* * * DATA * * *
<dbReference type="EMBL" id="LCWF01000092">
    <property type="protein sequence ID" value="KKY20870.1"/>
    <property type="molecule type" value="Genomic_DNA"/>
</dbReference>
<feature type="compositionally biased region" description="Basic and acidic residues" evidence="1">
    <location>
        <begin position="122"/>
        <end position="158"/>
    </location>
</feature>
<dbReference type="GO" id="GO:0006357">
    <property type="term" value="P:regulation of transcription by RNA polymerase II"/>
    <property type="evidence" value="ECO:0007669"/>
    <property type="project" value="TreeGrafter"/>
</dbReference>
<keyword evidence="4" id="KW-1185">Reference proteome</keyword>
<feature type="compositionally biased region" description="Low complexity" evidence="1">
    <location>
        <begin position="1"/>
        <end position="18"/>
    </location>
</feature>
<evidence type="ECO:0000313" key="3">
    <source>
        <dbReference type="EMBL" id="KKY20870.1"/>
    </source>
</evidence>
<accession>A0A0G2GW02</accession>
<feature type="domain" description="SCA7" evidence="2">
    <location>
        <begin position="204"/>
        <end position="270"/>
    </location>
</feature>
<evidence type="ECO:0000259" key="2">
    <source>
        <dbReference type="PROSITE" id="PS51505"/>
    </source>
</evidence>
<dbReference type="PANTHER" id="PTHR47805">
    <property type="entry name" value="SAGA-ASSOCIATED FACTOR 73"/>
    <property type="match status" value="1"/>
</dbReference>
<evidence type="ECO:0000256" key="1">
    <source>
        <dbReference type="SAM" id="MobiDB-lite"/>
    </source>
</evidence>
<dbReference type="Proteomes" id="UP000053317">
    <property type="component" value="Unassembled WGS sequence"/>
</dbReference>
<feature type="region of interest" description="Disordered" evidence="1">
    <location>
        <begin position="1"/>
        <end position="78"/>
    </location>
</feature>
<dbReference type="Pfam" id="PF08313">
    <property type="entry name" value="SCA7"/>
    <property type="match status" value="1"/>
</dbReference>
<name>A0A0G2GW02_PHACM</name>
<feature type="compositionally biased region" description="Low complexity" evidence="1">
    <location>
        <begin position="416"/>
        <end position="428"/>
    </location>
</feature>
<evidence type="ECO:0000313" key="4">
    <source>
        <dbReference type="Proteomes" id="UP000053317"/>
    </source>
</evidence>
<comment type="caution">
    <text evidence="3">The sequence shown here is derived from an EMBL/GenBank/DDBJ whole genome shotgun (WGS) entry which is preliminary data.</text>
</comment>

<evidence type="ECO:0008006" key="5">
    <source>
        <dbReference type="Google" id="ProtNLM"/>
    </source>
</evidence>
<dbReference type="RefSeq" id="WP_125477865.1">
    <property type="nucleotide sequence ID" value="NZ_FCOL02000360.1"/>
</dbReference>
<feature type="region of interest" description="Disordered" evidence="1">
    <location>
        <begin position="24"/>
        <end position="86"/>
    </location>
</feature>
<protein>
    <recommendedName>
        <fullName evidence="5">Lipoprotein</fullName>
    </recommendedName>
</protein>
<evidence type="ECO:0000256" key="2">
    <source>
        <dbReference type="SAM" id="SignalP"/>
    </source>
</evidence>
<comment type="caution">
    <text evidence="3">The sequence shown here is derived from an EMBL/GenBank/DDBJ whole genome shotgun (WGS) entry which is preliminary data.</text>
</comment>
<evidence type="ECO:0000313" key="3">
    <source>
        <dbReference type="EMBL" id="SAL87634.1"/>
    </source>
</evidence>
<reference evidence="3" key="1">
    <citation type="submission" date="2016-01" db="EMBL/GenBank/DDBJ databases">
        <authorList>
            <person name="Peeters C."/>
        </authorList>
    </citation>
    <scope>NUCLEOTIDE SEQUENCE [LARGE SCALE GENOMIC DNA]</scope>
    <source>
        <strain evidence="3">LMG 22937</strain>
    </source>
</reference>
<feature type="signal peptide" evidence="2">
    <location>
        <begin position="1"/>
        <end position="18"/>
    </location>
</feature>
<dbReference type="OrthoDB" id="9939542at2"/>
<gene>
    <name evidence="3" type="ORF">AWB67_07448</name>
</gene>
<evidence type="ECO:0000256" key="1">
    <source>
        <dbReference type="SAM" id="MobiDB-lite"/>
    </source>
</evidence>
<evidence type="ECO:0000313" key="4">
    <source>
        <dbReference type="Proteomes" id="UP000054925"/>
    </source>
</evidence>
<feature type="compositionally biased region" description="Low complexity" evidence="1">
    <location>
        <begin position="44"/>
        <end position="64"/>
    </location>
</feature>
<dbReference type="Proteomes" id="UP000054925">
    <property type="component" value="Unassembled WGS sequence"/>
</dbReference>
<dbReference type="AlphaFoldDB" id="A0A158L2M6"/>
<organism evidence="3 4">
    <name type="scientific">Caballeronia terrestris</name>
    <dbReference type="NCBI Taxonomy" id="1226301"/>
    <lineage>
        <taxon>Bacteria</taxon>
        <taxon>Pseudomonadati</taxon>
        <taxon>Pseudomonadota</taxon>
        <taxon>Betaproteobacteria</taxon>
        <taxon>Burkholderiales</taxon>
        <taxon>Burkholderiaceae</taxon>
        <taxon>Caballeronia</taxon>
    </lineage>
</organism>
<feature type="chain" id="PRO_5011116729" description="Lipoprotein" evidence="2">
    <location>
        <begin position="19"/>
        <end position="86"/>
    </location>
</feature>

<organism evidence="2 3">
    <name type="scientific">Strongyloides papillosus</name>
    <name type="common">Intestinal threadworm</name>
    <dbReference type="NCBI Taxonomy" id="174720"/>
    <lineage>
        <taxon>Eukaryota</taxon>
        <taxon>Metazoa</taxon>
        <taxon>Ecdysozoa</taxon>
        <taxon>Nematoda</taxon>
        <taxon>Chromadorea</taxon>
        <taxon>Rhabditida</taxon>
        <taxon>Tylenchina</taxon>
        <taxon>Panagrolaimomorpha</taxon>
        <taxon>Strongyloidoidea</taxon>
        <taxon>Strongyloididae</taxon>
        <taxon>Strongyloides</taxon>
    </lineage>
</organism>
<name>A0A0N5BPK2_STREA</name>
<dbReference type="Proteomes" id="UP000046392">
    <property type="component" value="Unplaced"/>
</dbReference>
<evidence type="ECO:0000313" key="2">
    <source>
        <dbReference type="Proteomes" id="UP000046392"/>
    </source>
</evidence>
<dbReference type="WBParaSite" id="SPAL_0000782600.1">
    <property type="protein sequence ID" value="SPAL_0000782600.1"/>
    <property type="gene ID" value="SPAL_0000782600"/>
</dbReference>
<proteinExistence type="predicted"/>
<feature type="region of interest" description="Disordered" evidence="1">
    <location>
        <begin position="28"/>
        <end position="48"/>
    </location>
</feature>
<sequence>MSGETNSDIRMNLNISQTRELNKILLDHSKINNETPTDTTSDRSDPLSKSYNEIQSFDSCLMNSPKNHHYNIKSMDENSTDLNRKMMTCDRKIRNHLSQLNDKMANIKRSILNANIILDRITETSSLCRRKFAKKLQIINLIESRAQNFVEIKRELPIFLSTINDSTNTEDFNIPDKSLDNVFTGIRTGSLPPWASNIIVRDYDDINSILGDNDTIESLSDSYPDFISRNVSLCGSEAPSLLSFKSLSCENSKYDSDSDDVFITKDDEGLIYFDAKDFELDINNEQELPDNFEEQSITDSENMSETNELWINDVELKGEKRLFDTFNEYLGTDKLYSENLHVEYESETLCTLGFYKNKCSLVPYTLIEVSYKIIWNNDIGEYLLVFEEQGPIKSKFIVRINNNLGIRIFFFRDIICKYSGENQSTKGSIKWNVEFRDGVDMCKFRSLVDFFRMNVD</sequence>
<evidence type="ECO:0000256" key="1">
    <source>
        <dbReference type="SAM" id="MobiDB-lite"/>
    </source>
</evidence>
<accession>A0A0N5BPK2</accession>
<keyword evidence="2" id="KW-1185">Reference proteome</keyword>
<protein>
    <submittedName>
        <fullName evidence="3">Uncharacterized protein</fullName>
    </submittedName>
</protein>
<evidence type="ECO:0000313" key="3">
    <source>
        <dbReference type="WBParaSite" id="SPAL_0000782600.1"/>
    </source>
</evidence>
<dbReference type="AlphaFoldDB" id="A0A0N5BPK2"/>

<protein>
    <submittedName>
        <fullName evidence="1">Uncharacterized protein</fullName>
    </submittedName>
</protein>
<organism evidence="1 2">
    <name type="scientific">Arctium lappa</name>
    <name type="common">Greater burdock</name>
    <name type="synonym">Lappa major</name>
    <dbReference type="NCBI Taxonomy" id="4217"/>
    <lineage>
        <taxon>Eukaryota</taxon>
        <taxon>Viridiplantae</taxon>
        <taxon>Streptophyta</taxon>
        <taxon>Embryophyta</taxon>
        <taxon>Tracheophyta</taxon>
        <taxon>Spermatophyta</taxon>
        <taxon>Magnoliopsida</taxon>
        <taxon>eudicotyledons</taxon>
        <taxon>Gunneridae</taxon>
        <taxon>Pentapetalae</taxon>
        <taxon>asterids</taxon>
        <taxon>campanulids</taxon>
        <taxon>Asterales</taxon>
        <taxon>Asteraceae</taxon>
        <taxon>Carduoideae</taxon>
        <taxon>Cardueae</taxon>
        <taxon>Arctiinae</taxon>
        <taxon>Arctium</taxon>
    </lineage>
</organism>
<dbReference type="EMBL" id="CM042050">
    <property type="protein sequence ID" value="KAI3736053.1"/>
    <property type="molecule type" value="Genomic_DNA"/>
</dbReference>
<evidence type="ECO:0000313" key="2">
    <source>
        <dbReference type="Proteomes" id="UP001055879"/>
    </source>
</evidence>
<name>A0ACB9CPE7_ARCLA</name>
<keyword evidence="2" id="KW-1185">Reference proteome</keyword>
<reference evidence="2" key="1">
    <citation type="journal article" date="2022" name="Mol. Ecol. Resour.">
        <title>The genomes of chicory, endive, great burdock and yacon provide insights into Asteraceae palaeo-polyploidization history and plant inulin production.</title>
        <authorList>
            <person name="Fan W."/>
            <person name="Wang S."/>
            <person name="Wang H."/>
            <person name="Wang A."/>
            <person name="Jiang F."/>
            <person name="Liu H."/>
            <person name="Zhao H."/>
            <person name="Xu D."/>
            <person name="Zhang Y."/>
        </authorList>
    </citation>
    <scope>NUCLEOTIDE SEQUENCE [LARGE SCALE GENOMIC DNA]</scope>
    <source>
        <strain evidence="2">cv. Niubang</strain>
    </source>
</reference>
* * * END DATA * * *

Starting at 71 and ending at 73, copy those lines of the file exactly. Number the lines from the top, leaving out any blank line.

        <dbReference type="Proteomes" id="UP000053317"/>
    </source>
</evidence>